McConnell announces re-elect campaign at Fancy Farm picnic

U.S. Senate Leader Mitch McConnell listens to the speeches Saturday, August 4, 2018, during the Fancy Farm Picnic in Fancy Farm, Ky. Photo by John Flavell

FRANKFORT, Ky. (AP) — Kentucky's premiere political event — the campaign speeches before raucous partisans at the Fancy Farm picnic — will be silenced this year amid the coronavirus pandemic.

This year’s 140th picnic has been scaled back and the Aug. 1 political speeches were canceled, according to the event's organizers in the Graves County community of Fancy Farm. The decision was dictated by the pandemic, said Mark Wilson, chairman of the picnic’s political speaking.

“It’s definitely a sign of the times for 2020," he said Thursday. “It was a major decision that was made by our picnic committee. ... The deciding factor as to why it was canceled, it was the personal safety of us as organizers and the personal safety of the guests and the media and everybody.”

The political speaking beneath the shaded pavilion at St. Jerome’s Parish in far western Kentucky has become a rite of passage for statewide candidates and is the traditional start of the fall campaign season in the Bluegrass State. Candidates stand before shouting and taunting partisans from the other side to make their case. The speeches are broadcast on statewide television.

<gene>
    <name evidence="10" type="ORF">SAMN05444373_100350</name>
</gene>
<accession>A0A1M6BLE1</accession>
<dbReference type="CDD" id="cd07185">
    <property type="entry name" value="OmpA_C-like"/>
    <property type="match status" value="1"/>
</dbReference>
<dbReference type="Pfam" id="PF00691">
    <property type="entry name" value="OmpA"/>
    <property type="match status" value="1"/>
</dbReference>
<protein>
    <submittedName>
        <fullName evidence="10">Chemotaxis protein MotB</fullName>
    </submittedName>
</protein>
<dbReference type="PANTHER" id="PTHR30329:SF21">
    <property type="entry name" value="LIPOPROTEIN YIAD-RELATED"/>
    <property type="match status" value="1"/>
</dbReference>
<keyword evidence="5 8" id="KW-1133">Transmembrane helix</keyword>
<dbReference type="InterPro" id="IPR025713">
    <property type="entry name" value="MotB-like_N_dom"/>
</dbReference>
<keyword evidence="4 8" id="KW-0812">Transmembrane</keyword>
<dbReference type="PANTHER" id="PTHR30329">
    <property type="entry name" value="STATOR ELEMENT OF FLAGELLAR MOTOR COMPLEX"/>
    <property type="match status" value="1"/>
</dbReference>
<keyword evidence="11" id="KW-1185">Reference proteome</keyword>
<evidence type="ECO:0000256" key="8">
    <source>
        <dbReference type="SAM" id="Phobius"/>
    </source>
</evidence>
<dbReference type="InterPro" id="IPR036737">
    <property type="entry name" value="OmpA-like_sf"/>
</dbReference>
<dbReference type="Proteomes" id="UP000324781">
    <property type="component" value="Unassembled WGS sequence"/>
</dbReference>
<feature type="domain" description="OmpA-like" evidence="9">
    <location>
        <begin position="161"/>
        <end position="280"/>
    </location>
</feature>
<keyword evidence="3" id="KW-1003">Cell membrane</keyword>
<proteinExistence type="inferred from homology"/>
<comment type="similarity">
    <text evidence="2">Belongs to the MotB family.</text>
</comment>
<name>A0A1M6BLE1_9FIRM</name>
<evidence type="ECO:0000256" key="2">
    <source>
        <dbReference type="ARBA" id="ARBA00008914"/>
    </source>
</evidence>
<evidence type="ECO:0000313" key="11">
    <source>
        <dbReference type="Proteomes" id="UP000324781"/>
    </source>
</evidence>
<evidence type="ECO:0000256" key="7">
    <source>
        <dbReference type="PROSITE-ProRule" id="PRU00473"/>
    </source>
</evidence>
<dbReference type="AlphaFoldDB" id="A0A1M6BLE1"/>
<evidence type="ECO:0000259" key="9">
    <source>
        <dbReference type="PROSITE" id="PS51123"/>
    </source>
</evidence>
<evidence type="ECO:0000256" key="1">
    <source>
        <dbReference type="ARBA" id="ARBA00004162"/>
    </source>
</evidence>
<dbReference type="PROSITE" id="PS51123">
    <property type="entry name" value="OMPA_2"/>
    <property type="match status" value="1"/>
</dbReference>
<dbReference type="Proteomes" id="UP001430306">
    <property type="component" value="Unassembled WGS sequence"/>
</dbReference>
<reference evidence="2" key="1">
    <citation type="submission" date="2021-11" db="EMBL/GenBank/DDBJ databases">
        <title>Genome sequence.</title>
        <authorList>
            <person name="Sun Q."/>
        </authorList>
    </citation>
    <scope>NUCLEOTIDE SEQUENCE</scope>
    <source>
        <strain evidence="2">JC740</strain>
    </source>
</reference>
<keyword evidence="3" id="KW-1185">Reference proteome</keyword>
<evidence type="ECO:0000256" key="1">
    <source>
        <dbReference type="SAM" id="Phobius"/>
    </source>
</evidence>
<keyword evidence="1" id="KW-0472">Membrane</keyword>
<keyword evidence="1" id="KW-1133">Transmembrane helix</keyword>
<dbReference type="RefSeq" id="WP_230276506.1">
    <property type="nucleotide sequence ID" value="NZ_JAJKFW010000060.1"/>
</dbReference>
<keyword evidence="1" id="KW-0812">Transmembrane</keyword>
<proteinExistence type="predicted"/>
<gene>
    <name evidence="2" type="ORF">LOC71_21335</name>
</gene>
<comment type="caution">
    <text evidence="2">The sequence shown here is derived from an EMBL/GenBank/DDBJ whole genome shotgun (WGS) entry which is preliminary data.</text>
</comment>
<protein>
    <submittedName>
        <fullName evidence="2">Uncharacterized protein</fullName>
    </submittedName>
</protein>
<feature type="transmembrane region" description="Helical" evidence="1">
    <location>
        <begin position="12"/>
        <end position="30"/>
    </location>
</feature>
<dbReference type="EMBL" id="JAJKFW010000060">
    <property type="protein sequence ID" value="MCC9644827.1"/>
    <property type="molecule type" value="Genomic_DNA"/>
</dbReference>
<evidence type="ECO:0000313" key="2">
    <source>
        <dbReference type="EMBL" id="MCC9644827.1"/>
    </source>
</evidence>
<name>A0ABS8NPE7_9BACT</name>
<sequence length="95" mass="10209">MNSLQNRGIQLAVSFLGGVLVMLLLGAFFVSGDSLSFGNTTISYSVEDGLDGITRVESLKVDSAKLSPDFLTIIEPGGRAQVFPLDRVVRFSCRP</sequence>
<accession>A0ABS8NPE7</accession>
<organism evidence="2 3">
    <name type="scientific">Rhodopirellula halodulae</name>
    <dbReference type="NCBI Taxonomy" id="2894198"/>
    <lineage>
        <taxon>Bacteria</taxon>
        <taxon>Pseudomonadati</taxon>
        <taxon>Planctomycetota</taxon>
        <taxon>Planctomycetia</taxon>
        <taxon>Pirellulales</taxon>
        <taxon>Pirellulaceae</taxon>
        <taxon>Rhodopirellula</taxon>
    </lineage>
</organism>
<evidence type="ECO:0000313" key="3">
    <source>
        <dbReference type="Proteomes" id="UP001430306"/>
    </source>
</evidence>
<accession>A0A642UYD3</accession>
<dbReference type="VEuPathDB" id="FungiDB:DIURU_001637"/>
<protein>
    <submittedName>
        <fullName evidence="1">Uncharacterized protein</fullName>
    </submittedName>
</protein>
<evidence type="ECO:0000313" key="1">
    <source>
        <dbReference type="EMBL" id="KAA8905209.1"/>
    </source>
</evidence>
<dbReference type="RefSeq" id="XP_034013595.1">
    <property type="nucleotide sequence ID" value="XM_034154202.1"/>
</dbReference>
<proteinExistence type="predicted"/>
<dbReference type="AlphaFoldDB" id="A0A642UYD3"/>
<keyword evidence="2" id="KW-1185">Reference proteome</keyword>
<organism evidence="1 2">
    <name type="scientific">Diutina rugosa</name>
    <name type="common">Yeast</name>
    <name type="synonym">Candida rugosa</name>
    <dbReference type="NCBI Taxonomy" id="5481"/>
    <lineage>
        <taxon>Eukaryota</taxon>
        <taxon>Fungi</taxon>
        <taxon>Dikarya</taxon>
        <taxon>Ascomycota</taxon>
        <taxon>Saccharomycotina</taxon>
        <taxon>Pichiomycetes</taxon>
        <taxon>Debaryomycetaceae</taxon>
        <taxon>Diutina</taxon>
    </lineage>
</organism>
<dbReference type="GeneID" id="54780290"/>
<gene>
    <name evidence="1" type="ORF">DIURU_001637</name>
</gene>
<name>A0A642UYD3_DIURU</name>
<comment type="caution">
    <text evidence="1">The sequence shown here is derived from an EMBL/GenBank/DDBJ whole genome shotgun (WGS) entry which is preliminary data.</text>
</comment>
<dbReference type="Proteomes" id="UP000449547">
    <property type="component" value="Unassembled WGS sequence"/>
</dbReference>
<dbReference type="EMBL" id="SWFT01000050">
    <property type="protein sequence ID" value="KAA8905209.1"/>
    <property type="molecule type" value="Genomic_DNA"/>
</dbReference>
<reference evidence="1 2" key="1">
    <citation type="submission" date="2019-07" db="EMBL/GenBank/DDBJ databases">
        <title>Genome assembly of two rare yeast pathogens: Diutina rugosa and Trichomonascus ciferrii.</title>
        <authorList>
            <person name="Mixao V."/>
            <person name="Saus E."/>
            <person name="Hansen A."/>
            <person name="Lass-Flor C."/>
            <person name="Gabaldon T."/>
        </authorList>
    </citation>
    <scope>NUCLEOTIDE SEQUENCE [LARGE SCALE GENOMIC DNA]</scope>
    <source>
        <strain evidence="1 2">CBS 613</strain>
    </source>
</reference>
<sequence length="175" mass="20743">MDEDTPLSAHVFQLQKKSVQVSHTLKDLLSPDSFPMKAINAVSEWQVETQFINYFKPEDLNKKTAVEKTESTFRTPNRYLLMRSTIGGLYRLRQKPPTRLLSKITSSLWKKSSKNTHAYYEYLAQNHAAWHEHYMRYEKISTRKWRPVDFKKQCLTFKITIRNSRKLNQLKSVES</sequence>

This year's event would have hosted a showdown between Republican Senate Majority Leader Mitch McConnell and his Democratic opponent, who still isn't known. Democratic rivals Amy McGrath and Charles Booker are awaiting the final count of absentee ballots after Tuesday's primary.

Some traditions will go on at the picnic.

For barbecue fans, the picnic will still feature pork and mutton sold by the pound, the Rev. Darrell Venters of St. Jerome Catholic Church said in a Facebook post Wednesday night.

An online and in-person raffle will still take place. But the political speaking won't take place, he said. And no other booths or stands will be open.

“I know this is a disappointment to some and comes as a relief to others," Venters said. “However, taking into consideration all the factors, I believe it is the best route to take at this time."

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